Iran news headlines on Monday include start of Iran-P5+1 nuclear talks in Istanbul; Iran’s former Minister of Housing announcement for running in presidential election; Iran leader granting clemency to 1,059 prisoners ahead of Nowruz; fall of India’s Iran oil imports by 27% and reformists calling on former Iranian president for candidacy in presidential election.
“The meeting is taking place at the expert-level as planned,” said Maja Kocijancic, spokeswoman for EU foreign policy chief Catherine Ashton, who is leading talks betweenIran and the so-called P5 1 — Britain, China, France, Russia, the United States and Germany.
Iran’s former Minister of Housing and Urban Development Mohammad Saeedi Kia has officially announced his candidacy for the country’s upcoming presidential election.
Saeedi Kia has announced “Peace, National Unity and Global Cooperation” as his electoral slogan, Fars news agency reported on Monday.
Leader of the Islamic Revolution Ayatollah Seyyed Ali Khamenei has granted clemency to a number of the country’s prisoners on the occasion of the Iranian New Year, Nowruz, and the Islamic Republic Day.
The Leader on Monday agreed to a request by Judiciary Chief Ayatollah Sadeq Amoli Larijani to pardon 1,059 prisoners or commute their remaining jail terms.
India may slash import of crude oil from Iran by as much as 27% this fiscal because US and European sanctions have made it difficult to ship oil from the Persian Gulf nation.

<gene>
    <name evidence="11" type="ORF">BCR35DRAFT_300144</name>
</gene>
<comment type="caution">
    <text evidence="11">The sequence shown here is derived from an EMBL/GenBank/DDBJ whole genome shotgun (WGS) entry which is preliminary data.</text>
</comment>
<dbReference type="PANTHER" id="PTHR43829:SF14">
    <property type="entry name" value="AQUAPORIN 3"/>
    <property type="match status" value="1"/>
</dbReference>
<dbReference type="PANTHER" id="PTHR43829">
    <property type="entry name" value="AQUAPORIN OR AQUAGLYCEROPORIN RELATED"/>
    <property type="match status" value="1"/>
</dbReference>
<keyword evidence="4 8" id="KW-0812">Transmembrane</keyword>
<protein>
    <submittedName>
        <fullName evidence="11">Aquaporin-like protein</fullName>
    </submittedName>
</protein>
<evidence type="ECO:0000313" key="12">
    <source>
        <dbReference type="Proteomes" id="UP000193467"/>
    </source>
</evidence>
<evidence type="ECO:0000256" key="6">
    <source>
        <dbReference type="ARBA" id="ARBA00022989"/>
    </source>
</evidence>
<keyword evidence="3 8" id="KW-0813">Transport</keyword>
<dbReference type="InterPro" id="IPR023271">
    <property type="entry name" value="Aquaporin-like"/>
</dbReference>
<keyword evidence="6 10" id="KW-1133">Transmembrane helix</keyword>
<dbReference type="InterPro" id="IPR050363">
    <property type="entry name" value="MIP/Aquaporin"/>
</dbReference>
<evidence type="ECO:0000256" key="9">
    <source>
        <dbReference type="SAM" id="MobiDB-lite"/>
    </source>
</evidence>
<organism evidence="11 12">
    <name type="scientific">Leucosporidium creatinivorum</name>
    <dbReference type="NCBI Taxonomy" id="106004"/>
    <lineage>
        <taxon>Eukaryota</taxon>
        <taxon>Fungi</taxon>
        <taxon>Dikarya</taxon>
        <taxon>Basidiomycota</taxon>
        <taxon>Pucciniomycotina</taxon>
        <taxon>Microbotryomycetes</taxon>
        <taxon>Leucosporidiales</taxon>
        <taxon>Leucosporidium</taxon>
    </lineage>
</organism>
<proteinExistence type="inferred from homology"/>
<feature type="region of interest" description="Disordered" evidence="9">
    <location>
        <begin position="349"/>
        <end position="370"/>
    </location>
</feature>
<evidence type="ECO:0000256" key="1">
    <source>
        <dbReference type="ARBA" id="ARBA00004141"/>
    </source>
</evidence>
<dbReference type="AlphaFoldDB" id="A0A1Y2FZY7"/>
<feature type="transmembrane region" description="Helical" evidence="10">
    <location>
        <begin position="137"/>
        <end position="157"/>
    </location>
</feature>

India may, in the financial year ending March 31, import just about 13 million tonne of crude oil from Iran, down from 18.1 million tonne shipped in the 2011-12 fiscal, official sources said.
91 prominent Iranian reformist figures have issued a letter addressed to former Iranian president Mohammad Khatami, urging him to nominate himself as a candidate in the presidential election.
The letter expresses grave concern regarding the country’s current situation, describing the election as an “opportunity for supporters of the Islamic Revolution” to establish a government that could provide the country with “peace, well-being, progress and international credibility.”
The Iran Project is not responsible for the content of quoted articles.